Saturday, 28 December 2013

The dark side of Christmas


Today we look at the dark side of Christmas.

The period of Christmas can be very painful.
There is more domestic violence and more family break ups at Christmas than at any other time of year.
It is that period when people can most feel their isolation and lonliness.
And of course, if there are people we have loved who are no longer with us, it can hurt like hell.

We tend to focus on the joy: the birth of the baby, the angels, the shepherds and the wise men. But that first Christmas also brought immense pain.

And today we read about the slaughter of the innocents.

Alison was about to show her class of 6 year olds the film The Nativity. She thought she was on fairly safe ground. But she had to turn it off very quickly, because it begins at the end of the story, with the soldiers preparing to ride into Bethlehem to carry out this slaughter.

Herod 
is not going to tolerate any possible threat to his throne. So he sends his soldiers to murder all the baby boys who are two years old or under, in Bethlehem and its region.

Not that many children would have been killed. We are not talking about a big population here. There would probably have been about 12 children. But if that is the case, then that first Christmas brought utter devastation to 12 familiesOnly those who have lost a baby will really understand their grief and brokenness. And just because it happened a long time ago, far away, at a time when life was harder and more brutal, it would not have been any easier.

The bible does not gloss over this incident. In fact Matthew specifically draws our attention to it and quotes from the prophet Jeremiah (Matthew 1:18).

Jeremiah tells of how Rachel (the mother of the Israelite nation) weeps for her children (the people of Israel) as they go into exile.  But Matthew tells us that Rachel was also weeping for something else: for these children mercilessly cut down, and for their families.  She is inconsolable.  


So why?
Why would God not only allow this to happen, but in this case to actually be the direct cause of it?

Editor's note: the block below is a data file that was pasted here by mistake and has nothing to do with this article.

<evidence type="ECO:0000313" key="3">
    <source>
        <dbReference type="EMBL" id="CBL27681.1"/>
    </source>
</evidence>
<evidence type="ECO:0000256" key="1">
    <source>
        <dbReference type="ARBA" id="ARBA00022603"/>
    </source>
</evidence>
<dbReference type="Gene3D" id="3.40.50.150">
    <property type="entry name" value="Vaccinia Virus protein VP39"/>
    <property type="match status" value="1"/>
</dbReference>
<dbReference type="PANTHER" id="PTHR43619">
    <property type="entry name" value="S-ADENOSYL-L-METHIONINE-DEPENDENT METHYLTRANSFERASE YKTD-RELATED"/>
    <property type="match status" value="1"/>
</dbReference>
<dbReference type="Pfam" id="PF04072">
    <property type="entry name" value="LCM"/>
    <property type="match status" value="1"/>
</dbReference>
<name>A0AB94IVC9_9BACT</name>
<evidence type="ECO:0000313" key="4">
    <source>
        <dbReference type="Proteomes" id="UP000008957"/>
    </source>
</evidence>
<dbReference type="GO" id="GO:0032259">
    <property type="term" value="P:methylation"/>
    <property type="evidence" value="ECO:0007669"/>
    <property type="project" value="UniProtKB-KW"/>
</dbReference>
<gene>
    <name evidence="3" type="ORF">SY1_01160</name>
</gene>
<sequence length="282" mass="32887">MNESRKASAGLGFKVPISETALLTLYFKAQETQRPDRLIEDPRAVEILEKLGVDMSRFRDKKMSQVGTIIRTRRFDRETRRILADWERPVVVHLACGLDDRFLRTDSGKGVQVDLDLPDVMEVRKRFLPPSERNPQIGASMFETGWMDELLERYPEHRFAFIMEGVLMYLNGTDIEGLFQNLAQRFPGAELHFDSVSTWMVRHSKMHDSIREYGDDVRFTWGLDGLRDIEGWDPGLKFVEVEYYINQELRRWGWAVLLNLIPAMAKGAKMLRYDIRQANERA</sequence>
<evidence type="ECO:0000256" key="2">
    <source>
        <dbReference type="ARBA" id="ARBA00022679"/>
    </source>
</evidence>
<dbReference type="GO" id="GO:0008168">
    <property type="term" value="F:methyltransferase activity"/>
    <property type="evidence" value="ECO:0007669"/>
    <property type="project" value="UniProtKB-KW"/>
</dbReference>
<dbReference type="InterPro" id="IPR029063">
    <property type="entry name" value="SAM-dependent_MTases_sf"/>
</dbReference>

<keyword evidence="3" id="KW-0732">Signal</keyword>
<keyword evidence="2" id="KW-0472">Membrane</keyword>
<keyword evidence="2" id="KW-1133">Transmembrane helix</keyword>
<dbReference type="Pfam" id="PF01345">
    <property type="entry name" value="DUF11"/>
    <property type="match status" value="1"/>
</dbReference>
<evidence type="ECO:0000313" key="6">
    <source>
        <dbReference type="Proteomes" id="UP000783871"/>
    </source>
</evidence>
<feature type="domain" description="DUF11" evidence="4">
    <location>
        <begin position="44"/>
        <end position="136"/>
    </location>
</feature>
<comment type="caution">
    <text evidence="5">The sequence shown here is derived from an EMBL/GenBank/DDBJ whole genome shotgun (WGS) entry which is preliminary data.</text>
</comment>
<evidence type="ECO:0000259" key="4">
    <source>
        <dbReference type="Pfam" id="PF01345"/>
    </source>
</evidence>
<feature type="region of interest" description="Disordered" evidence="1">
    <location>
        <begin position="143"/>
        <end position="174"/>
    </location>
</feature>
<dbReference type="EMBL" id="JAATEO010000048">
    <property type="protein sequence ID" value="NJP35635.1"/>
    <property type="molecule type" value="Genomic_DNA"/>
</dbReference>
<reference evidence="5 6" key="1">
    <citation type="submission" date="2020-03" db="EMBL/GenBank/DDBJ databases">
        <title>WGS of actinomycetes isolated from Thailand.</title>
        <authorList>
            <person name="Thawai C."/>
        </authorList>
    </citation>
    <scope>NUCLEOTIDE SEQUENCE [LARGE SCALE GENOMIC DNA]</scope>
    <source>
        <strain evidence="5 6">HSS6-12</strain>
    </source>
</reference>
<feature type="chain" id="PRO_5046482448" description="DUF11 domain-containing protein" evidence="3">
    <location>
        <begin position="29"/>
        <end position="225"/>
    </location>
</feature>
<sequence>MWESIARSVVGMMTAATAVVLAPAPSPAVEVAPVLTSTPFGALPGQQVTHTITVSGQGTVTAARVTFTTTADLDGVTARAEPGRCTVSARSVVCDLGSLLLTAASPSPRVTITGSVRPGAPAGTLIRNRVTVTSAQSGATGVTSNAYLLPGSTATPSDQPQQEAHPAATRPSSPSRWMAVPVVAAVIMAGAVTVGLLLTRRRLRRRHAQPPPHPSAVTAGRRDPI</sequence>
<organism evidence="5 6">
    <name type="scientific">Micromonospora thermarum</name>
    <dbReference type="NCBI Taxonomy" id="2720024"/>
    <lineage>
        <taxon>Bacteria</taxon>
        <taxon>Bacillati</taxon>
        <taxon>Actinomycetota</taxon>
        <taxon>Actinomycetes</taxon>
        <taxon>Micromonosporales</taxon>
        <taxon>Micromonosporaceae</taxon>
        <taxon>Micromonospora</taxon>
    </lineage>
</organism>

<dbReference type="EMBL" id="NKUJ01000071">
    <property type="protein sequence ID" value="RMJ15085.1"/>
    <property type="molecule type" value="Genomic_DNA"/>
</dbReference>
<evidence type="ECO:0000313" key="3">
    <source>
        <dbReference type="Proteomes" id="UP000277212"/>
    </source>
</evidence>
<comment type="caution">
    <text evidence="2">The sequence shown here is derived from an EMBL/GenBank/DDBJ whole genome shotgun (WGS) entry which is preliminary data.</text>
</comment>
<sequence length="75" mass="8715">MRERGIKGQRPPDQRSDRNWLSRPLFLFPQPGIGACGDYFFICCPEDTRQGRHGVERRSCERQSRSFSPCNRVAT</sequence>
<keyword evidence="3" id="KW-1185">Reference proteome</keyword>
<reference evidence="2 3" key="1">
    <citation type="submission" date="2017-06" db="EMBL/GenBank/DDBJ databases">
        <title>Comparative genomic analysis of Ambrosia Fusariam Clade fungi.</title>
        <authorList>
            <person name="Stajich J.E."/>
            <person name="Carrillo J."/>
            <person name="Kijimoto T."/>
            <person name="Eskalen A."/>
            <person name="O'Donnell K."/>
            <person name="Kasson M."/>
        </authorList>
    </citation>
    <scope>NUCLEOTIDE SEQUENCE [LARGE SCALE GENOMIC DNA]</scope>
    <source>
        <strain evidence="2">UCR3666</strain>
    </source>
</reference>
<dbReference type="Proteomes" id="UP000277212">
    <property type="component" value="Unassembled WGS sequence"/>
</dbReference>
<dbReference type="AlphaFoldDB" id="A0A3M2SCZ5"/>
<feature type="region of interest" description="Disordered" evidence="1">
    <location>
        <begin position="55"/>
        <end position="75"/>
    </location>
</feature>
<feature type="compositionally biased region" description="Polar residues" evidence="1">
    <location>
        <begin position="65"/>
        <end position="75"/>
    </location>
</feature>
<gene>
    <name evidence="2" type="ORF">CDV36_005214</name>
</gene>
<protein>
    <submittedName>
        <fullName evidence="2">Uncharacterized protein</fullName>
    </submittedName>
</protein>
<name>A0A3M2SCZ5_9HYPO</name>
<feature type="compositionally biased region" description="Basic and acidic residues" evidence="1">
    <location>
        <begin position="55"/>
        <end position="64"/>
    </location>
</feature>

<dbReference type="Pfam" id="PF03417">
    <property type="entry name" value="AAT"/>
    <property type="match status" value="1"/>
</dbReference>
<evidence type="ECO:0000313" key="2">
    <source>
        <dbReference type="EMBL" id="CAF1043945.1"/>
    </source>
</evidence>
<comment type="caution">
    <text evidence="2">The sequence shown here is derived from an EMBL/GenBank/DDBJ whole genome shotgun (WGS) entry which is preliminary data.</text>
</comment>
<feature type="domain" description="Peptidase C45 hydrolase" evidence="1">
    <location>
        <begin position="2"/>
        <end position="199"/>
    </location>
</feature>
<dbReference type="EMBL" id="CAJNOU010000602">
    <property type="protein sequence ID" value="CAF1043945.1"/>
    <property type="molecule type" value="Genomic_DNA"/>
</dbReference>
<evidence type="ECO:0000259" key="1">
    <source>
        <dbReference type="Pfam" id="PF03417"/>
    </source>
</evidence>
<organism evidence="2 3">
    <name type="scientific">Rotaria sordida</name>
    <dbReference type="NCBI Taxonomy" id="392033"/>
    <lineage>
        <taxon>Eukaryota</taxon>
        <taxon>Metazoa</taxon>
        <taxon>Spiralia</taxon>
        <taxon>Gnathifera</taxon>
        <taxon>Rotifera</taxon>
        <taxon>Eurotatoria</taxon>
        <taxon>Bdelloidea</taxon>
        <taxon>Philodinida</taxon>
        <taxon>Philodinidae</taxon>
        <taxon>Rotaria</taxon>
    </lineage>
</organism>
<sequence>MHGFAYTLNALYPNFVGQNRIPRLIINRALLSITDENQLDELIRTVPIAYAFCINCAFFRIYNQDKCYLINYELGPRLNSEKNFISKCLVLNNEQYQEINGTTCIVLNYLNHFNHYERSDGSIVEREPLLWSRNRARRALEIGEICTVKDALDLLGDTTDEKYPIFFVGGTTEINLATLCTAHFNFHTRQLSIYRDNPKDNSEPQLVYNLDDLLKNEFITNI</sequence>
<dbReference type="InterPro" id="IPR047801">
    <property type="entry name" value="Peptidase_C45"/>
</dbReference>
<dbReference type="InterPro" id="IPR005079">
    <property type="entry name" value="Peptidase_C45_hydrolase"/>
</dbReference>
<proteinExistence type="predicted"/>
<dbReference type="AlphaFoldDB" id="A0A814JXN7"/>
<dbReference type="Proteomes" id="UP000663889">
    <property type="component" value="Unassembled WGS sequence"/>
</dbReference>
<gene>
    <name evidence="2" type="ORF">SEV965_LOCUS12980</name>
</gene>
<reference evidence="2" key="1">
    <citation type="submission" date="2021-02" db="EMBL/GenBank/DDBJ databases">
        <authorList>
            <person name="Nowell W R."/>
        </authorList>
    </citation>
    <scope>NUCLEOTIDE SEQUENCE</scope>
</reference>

If Jesus had not been born, or if the wise men had not gone to Jerusalem and spoken to Herod, then those children would not have died.

And on the surface their death didn’t do anything. Their death didn’t make the world a better place. Their death didn’t save Jesus. It appears to be an exercise in brutal utter pointlessness. Joseph had been warned in a dream to get away. Why hadn’t God given dreams to their fathers? Why hadn’t God spoken in a dream to Herod? Why hadn’t God stopped the soldiers? In the OT, three squads of 50 men come to get Elijah. Elijah calls down fire on the first two squads and they are destroyed. If God could do it then, why could he not do it now?

I’m not going to try to explain why there is so much suffering in the world. I’m going to leave that to Andrew Buttress for next Sunday evening, when he is going to be leading us in thinking about ‘Why does God allow Tsunami’s?’!

But there are several things I would like us to remember

1. Evil things happen when people refuse to put what they have under the authority of God. 

It was not God who murdered the children. Herod murdered the children because he was not prepared to place his authority under God. He thought that political power – and everything that came with it - was his by right and he was going to do everything he could to hold onto it.

It was all very much on form for Herod. When he came to power he began by annihilating the Sanhedrin, the supreme court of the Jews. He slaughtered 300 court officers. He murdered his wife Mariamne, her mother Alexandra and two of his sons, Alexander and Aristobulus. Five days before he died, he murdered his eldest son Antipater - and as he died he arranged the death of 3000 of the leading citizens of Jerusalem (which was, thankfully for them, not carried out).

And today evil things happen because people who have power or status or material possessions won’t place them under the authority of God, think they are theirs by right and try to hold on to them. 

It is easy, and right, to point the finger at Kim Jong Un, Assad or Mugabe. But we need to examine ourselves here.

I quote, “Each year about 11 million children die of preventable diseases, often for want of simple and easily provided improvements in nutrition, sanitation and maternal health and education. More than 50% of these children die at home due to poor access to any health facilities (UNICEF, 2002). That is not 12, but 30000 children dying each day because those of us who have are not prepared to share what we have for the sake of those who have not.

And the brutal fact is that while the global power structures and economic instruments are stacked in favour of the richest populations in the world, it will continue. And it is political suicide, especially in a democracy, for a government to advocate policies which disadvantage their own nation in favour of others who are less well off. Woe betides the government which introduces a trade agreement which is advantageous to the other. Woe betides the government which says toothers: by comparison with you we have an amazing health service, partly staffed by experts from your country because we can afford to pay them more than you can – so you are welcome to make use of it. We would vote them out.

The problem is that evil happens when people who have, refuse to recognise that what we have is a gift of God.

2. God knows

The eternal Son of God did the exact opposite of Herod. He did not cling to power, but he gave up heaven and came and lived in the world as one who had no power.

He was born in a stable, and became a political refugee: an asylum seeker in Egypt.